Kenny Young, Claire Hamill, Michael thought at the time. I'm still numb, to
Bolton, Joni Mitchell, Joe Cocker, tell you the truth. I just know I was at
The Rolling Stones, Bob Marley and Muscle Shoals Sound when I heard
The Wailers, Alabama State the news. The studio was empty that
Trouples, Alex Taylor, John David night. I just couldn't think and to this
Souther, P.F. Sloan, Bill Wyman, day I have a hard time getting my
Mickey Thomas, Leon Russell, The mind around everything." Perkins
Oak Ridge Boys, Prince Phillip added, "Leon Wilkerson told me they
Mitchell, Glen Frey, Steve Cropper, had opened the show for the Stones
Levon Helm, Lynyrd Skynyrd, Soul in Knebelworth and Lynyrd Skynyrd
Children, The Emotions and many pretty had pretty much taken the
more. show. I've played with the Stones
and I played with Lynyrd Skynyrd.
Of his experience with Lynyrd Skynyrd was the better band."
Skynyrd, Perkins had several
Wayne remembered a concert at something he had recorded because
Rickwood Field in Birmingham, his purpose was to get me out of the
Alabama on the 4th of July one year bars and away from the bottle. He
when he had joined them onstage. gave me his AA books and papers
"There was an 11 p.m. curfew and helped me so much. I can't
because the stadium was in a even talk about the loss I felt when
residential area of West Birmingham. he died. It took me years just to write
We had played Sweet Home the song 'Big Stratocaster' and I just
Alabama and had come back for an get choked up. If it weren't for Stevie
encore for Freebird. Then everything Ray, I wouldn't be here today."
went out! Whew, the fans were not We asked Wayne what he'd like to
happy and neither was Ronnie. He say through the interview most and
sent someone to plug everything his said, "I'd like to be known as a
back in. We were halfway through well-rounded artist, and understand
Freebird when the plug got pulled that I still have tons of songs no one
again. Things hit the fan then. There has heard and will keep turning them
was a huge crowd and they were out."
yelling, throwing things and generally Perkins is a true-to-life person who
tearing the place apart. We had to has achieved more to this stage of
get a police escort out of the place his life than most people could
back to the hotel. Ronnie was mad dream about. And, he still has a big
as hell. We ended up playing guitar future ahead. We don't think there
in our room all night, getting party are many people walking around
favors out and having a great ol' who know what this artist knows and
time." can do what he can do. Wayne
We asked Perkins about his Perkins is one of America’s best-kept
friendship with Stevie Ray Vaughan secrets. If you would like to hear his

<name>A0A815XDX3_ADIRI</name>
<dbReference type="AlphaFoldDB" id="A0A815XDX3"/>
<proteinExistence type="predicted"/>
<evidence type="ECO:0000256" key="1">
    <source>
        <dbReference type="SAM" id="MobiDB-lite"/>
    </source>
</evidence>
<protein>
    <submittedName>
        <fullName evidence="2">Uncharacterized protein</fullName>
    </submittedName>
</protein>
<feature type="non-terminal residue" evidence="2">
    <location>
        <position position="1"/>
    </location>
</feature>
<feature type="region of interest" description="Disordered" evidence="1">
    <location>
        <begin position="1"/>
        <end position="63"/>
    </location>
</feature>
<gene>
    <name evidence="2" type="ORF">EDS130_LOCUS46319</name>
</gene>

and he explained why it was so music or send him a message, visit
special. "I had gone through a his website at
divorce and just buried myself in the or his
bottle. Literally. I was in Memphis myspace at
and had played with Lonnie Mack,
who was a great friend and also nsmusic
knew Stevie Ray. So, that's how we
were introduced to one another. We Listen to Wayne Perkins
worked together some. But the thing
that made him special to me was the Lea Sylvester
fact that he had licked his alcohol ~Tuned In Music Magazine~
problem. He got me in AA and
became my sponsor. I know for a
fact that many times he'd find me in
a bar and purposely get me out to
the car to listen to this or that or

And the Music Plays On

In doing my research on the changing face of Music Festivals over the past 40 years, one
thinghas become very clear. MUSIC has not really changed. Bands and Artists have not really
changed. What has changed is the 'business' of concert production. Yes, there are new sounds,
new names, new players in the game. But the 'reason' that concerts still exist is that people still
want to experience LIVE MUSIC for themselves. They're simply not content to sit home and pop
in a DVD of Monterey or Woodstock.

The 'concert' culture has changed, in the same way that all things that have changed in
American life over the past 4 decades. But not as much as one would expect. The venues are
still generally in rural or sub-urban areas with enough space to allow for the crowds, parking and
vendors. The stages are still big, often there are several, allowing for more than one act to
perform at a time.

The performers are still varied and represent some of the best of music past & present. The
attendees still span generations, from children age 7 to those born in the 70's and to some who
are now in their 70's. The Vendors are still there, selling their merchandise, and the porta-potties